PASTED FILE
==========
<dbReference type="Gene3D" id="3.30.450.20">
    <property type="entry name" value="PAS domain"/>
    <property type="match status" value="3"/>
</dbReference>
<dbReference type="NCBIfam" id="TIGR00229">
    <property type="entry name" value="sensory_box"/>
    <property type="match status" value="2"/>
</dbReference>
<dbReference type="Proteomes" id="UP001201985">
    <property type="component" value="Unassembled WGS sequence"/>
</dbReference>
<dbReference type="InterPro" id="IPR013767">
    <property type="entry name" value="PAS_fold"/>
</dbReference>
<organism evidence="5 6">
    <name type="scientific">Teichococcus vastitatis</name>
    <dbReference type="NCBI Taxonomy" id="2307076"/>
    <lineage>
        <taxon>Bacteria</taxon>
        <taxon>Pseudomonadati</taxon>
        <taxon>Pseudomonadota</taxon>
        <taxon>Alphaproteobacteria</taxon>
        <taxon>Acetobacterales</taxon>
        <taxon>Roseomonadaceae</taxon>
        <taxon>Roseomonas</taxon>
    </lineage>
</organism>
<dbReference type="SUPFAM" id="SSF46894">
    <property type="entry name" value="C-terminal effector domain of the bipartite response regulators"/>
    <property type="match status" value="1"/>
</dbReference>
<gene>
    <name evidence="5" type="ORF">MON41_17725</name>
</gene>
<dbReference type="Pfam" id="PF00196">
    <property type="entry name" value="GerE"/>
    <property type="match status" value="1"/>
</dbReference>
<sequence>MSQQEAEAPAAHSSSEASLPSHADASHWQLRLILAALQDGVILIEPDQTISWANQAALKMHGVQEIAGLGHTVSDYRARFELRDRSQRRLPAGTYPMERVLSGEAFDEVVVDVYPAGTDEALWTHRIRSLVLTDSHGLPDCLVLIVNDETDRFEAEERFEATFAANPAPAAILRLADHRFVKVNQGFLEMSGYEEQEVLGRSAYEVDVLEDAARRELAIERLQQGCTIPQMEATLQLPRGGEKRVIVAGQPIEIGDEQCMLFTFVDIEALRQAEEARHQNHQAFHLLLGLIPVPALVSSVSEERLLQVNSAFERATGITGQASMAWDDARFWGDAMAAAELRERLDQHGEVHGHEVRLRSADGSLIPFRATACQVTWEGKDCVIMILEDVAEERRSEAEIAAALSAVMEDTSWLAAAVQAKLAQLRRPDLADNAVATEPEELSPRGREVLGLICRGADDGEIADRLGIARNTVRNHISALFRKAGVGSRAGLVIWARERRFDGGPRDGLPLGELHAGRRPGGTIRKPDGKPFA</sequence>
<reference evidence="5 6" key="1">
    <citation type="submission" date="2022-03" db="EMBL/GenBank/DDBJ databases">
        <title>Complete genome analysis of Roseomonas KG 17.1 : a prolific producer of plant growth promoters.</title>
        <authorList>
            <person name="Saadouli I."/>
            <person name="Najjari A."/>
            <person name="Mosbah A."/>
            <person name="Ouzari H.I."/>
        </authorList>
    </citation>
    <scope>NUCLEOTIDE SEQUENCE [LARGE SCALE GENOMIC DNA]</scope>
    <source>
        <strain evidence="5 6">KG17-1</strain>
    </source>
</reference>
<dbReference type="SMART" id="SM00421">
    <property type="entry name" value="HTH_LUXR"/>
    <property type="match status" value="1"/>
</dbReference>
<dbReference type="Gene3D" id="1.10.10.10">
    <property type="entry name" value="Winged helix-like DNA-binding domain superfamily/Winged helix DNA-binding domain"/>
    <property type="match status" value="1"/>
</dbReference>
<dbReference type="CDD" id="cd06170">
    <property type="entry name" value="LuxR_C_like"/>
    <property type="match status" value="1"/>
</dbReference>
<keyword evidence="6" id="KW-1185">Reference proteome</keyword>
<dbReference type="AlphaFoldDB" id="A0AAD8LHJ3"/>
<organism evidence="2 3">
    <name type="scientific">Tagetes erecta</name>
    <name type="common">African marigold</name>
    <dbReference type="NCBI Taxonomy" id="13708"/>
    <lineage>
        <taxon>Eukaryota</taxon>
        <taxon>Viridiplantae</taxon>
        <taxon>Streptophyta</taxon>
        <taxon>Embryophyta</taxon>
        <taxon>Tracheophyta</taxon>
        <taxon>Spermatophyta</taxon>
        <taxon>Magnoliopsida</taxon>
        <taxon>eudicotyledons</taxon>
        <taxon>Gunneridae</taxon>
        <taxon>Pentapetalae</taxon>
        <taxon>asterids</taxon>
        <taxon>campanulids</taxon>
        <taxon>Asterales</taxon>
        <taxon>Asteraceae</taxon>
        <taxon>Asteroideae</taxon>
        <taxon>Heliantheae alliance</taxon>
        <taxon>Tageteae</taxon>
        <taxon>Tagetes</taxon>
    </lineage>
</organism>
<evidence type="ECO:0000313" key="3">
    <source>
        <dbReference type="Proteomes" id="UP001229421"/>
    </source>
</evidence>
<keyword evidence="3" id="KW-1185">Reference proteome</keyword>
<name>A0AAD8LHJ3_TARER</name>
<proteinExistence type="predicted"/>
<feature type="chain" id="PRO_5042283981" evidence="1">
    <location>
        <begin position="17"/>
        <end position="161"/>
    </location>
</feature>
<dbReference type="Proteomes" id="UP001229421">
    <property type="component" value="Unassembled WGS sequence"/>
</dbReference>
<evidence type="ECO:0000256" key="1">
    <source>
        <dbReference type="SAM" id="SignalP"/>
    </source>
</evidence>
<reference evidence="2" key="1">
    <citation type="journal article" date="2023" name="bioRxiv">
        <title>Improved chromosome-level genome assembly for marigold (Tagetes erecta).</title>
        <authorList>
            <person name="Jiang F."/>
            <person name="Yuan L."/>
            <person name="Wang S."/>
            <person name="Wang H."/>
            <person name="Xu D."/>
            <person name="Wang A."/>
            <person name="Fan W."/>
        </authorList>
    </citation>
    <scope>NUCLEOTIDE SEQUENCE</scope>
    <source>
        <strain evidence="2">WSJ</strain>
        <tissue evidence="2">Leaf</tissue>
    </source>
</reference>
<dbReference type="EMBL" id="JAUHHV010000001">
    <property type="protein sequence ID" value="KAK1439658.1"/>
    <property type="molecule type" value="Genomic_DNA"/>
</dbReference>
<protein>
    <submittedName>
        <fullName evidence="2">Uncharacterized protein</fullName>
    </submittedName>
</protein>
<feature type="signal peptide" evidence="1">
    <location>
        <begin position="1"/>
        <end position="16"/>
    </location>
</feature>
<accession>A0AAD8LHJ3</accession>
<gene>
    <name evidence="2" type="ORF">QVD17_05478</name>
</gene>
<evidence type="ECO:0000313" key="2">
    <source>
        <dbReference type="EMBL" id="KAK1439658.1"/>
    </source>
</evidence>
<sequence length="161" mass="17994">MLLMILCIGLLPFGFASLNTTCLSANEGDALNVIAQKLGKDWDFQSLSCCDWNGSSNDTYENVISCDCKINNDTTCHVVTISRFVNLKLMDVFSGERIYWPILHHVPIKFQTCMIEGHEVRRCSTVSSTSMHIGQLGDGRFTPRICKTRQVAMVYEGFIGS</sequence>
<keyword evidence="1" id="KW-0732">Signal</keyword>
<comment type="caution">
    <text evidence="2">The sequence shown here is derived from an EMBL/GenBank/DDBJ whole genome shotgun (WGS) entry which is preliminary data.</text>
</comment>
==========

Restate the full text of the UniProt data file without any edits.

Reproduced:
<dbReference type="Gene3D" id="3.30.450.20">
    <property type="entry name" value="PAS domain"/>
    <property type="match status" value="3"/>
</dbReference>
<dbReference type="NCBIfam" id="TIGR00229">
    <property type="entry name" value="sensory_box"/>
    <property type="match status" value="2"/>
</dbReference>
<dbReference type="Proteomes" id="UP001201985">
    <property type="component" value="Unassembled WGS sequence"/>
</dbReference>
<dbReference type="InterPro" id="IPR013767">
    <property type="entry name" value="PAS_fold"/>
</dbReference>
<organism evidence="5 6">
    <name type="scientific">Teichococcus vastitatis</name>
    <dbReference type="NCBI Taxonomy" id="2307076"/>
    <lineage>
        <taxon>Bacteria</taxon>
        <taxon>Pseudomonadati</taxon>
        <taxon>Pseudomonadota</taxon>
        <taxon>Alphaproteobacteria</taxon>
        <taxon>Acetobacterales</taxon>
        <taxon>Roseomonadaceae</taxon>
        <taxon>Roseomonas</taxon>
    </lineage>
</organism>
<dbReference type="SUPFAM" id="SSF46894">
    <property type="entry name" value="C-terminal effector domain of the bipartite response regulators"/>
    <property type="match status" value="1"/>
</dbReference>
<gene>
    <name evidence="5" type="ORF">MON41_17725</name>
</gene>
<dbReference type="Pfam" id="PF00196">
    <property type="entry name" value="GerE"/>
    <property type="match status" value="1"/>
</dbReference>
<sequence>MSQQEAEAPAAHSSSEASLPSHADASHWQLRLILAALQDGVILIEPDQTISWANQAALKMHGVQEIAGLGHTVSDYRARFELRDRSQRRLPAGTYPMERVLSGEAFDEVVVDVYPAGTDEALWTHRIRSLVLTDSHGLPDCLVLIVNDETDRFEAEERFEATFAANPAPAAILRLADHRFVKVNQGFLEMSGYEEQEVLGRSAYEVDVLEDAARRELAIERLQQGCTIPQMEATLQLPRGGEKRVIVAGQPIEIGDEQCMLFTFVDIEALRQAEEARHQNHQAFHLLLGLIPVPALVSSVSEERLLQVNSAFERATGITGQASMAWDDARFWGDAMAAAELRERLDQHGEVHGHEVRLRSADGSLIPFRATACQVTWEGKDCVIMILEDVAEERRSEAEIAAALSAVMEDTSWLAAAVQAKLAQLRRPDLADNAVATEPEELSPRGREVLGLICRGADDGEIADRLGIARNTVRNHISALFRKAGVGSRAGLVIWARERRFDGGPRDGLPLGELHAGRRPGGTIRKPDGKPFA</sequence>
<reference evidence="5 6" key="1">
    <citation type="submission" date="2022-03" db="EMBL/GenBank/DDBJ databases">
        <title>Complete genome analysis of Roseomonas KG 17.1 : a prolific producer of plant growth promoters.</title>
        <authorList>
            <person name="Saadouli I."/>
            <person name="Najjari A."/>
            <person name="Mosbah A."/>
            <person name="Ouzari H.I."/>
        </authorList>
    </citation>
    <scope>NUCLEOTIDE SEQUENCE [LARGE SCALE GENOMIC DNA]</scope>
    <source>
        <strain evidence="5 6">KG17-1</strain>
    </source>
</reference>
<dbReference type="SMART" id="SM00421">
    <property type="entry name" value="HTH_LUXR"/>
    <property type="match status" value="1"/>
</dbReference>
<dbReference type="Gene3D" id="1.10.10.10">
    <property type="entry name" value="Winged helix-like DNA-binding domain superfamily/Winged helix DNA-binding domain"/>
    <property type="match status" value="1"/>
</dbReference>
<dbReference type="CDD" id="cd06170">
    <property type="entry name" value="LuxR_C_like"/>
    <property type="match status" value="1"/>
</dbReference>
<keyword evidence="6" id="KW-1185">Reference proteome</keyword>
<dbReference type="AlphaFoldDB" id="A0AAD8LHJ3"/>
<organism evidence="2 3">
    <name type="scientific">Tagetes erecta</name>
    <name type="common">African marigold</name>
    <dbReference type="NCBI Taxonomy" id="13708"/>
    <lineage>
        <taxon>Eukaryota</taxon>
        <taxon>Viridiplantae</taxon>
        <taxon>Streptophyta</taxon>
        <taxon>Embryophyta</taxon>
        <taxon>Tracheophyta</taxon>
        <taxon>Spermatophyta</taxon>
        <taxon>Magnoliopsida</taxon>
        <taxon>eudicotyledons</taxon>
        <taxon>Gunneridae</taxon>
        <taxon>Pentapetalae</taxon>
        <taxon>asterids</taxon>
        <taxon>campanulids</taxon>
        <taxon>Asterales</taxon>
        <taxon>Asteraceae</taxon>
        <taxon>Asteroideae</taxon>
        <taxon>Heliantheae alliance</taxon>
        <taxon>Tageteae</taxon>
        <taxon>Tagetes</taxon>
    </lineage>
</organism>
<evidence type="ECO:0000313" key="3">
    <source>
        <dbReference type="Proteomes" id="UP001229421"/>
    </source>
</evidence>
<keyword evidence="3" id="KW-1185">Reference proteome</keyword>
<name>A0AAD8LHJ3_TARER</name>
<proteinExistence type="predicted"/>
<feature type="chain" id="PRO_5042283981" evidence="1">
    <location>
        <begin position="17"/>
        <end position="161"/>
    </location>
</feature>
<dbReference type="Proteomes" id="UP001229421">
    <property type="component" value="Unassembled WGS sequence"/>
</dbReference>
<evidence type="ECO:0000256" key="1">
    <source>
        <dbReference type="SAM" id="SignalP"/>
    </source>
</evidence>
<reference evidence="2" key="1">
    <citation type="journal article" date="2023" name="bioRxiv">
        <title>Improved chromosome-level genome assembly for marigold (Tagetes erecta).</title>
        <authorList>
            <person name="Jiang F."/>
            <person name="Yuan L."/>
            <person name="Wang S."/>
            <person name="Wang H."/>
            <person name="Xu D."/>
            <person name="Wang A."/>
            <person name="Fan W."/>
        </authorList>
    </citation>
    <scope>NUCLEOTIDE SEQUENCE</scope>
    <source>
        <strain evidence="2">WSJ</strain>
        <tissue evidence="2">Leaf</tissue>
    </source>
</reference>
<dbReference type="EMBL" id="JAUHHV010000001">
    <property type="protein sequence ID" value="KAK1439658.1"/>
    <property type="molecule type" value="Genomic_DNA"/>
</dbReference>
<protein>
    <submittedName>
        <fullName evidence="2">Uncharacterized protein</fullName>
    </submittedName>
</protein>
<feature type="signal peptide" evidence="1">
    <location>
        <begin position="1"/>
        <end position="16"/>
    </location>
</feature>
<accession>A0AAD8LHJ3</accession>
<gene>
    <name evidence="2" type="ORF">QVD17_05478</name>
</gene>
<evidence type="ECO:0000313" key="2">
    <source>
        <dbReference type="EMBL" id="KAK1439658.1"/>
    </source>
</evidence>
<sequence length="161" mass="17994">MLLMILCIGLLPFGFASLNTTCLSANEGDALNVIAQKLGKDWDFQSLSCCDWNGSSNDTYENVISCDCKINNDTTCHVVTISRFVNLKLMDVFSGERIYWPILHHVPIKFQTCMIEGHEVRRCSTVSSTSMHIGQLGDGRFTPRICKTRQVAMVYEGFIGS</sequence>
<keyword evidence="1" id="KW-0732">Signal</keyword>
<comment type="caution">
    <text evidence="2">The sequence shown here is derived from an EMBL/GenBank/DDBJ whole genome shotgun (WGS) entry which is preliminary data.</text>
</comment>